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1/3. Alkali ingestion predisposes to developing giant mid-esophageal pulsion diverticulum - a report of a medical rarity.

    Pulsion diverticulae of the mid-esophagus with unknown etiology are usually asymptomatic and therefore considered incidental findings on chest x-rays, barium swallows, or endoscopic procedures. diagnosis is often delayed due to the rarity of clinical symptoms. The clinical, radiological, etiological and surgical features in a patient with extraordinary symptomatic giant mid-esophageal pulsion diverticulum with history of alkali ingestion are presented here. Alkali injury may yield asymptomatic strictures and/or acquired weaknesses of the esophageal wall, both of which are known to lead to the formation of this giant malady. Putative pathomechanism and suggested therapy including diverticulectomy is proposed in this communication. ( info)

2/3. Esophageal intramural pseudodiverticulosis with esophageal strictures successfully treated with dilation therapy.

    We report a rare case of esophageal intramural pseudodiverticulosis with esophageal strictures. barium esophagogram demonstrated multiple flask-shaped diverticula out of the esophageal wall with comprehensive luminal stenosis involving the proximal 8 cm and distal 4 cm of the esophagus. Chest computed tomographic scan demonstrated round wall thickening and several intramural gas collections of the proximal esophagus. endoscopy revealed a fibrotic stricture and multiple small orifices of pseudodiverticula with mild inflammatory changes. biopsy specimens showed active chronic inflammatory changes of the mucosa with candidiasis. Dysphagia improved dramatically with esophageal dilation. However, the tiny diverticula did not resolve after treatment. ( info)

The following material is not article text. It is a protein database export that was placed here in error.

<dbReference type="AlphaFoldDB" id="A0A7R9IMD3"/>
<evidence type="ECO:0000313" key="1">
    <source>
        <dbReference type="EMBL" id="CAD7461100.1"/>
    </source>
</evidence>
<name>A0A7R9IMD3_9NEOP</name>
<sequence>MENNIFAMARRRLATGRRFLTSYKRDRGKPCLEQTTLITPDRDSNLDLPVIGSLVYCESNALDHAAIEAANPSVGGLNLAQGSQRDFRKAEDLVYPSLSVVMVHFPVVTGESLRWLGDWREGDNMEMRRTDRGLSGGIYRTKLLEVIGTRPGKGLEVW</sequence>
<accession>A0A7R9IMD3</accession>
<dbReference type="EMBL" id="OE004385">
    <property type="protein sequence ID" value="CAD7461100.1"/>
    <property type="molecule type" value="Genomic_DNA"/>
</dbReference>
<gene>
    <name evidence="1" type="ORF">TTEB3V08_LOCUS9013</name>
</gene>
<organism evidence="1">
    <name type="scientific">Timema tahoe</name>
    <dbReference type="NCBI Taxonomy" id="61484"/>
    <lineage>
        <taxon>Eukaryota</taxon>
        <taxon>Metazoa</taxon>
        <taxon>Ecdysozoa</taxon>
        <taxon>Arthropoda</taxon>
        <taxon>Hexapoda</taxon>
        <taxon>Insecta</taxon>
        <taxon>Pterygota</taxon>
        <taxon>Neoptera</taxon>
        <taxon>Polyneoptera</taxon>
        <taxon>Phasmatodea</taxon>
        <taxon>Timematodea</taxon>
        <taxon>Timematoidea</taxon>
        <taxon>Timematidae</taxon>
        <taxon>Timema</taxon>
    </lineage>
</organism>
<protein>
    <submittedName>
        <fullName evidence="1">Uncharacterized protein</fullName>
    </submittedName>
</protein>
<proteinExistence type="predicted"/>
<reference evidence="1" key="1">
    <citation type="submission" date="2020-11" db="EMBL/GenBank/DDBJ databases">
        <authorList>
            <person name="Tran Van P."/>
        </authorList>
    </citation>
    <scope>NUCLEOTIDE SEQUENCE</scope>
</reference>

3/3. Esophageal intramural pseudodiverticulosis complicated by pneumomediastinum.

    We report a rare case of esophageal intramural pseudodiverticulosis with perforation of the esophagus. A 32-year-old male presented with acute thoracal pain after a period of vomiting. Computed tomography revealed an important amount of mediastinal free air and small outpouchings in the wall of the esophagus. During the following thoracic surgery procedure no macroscopic site of rupture could be identified. Pseudodiverticulosis was detected during a barium swallow exam of the esophagus 4 weeks later. ( info)

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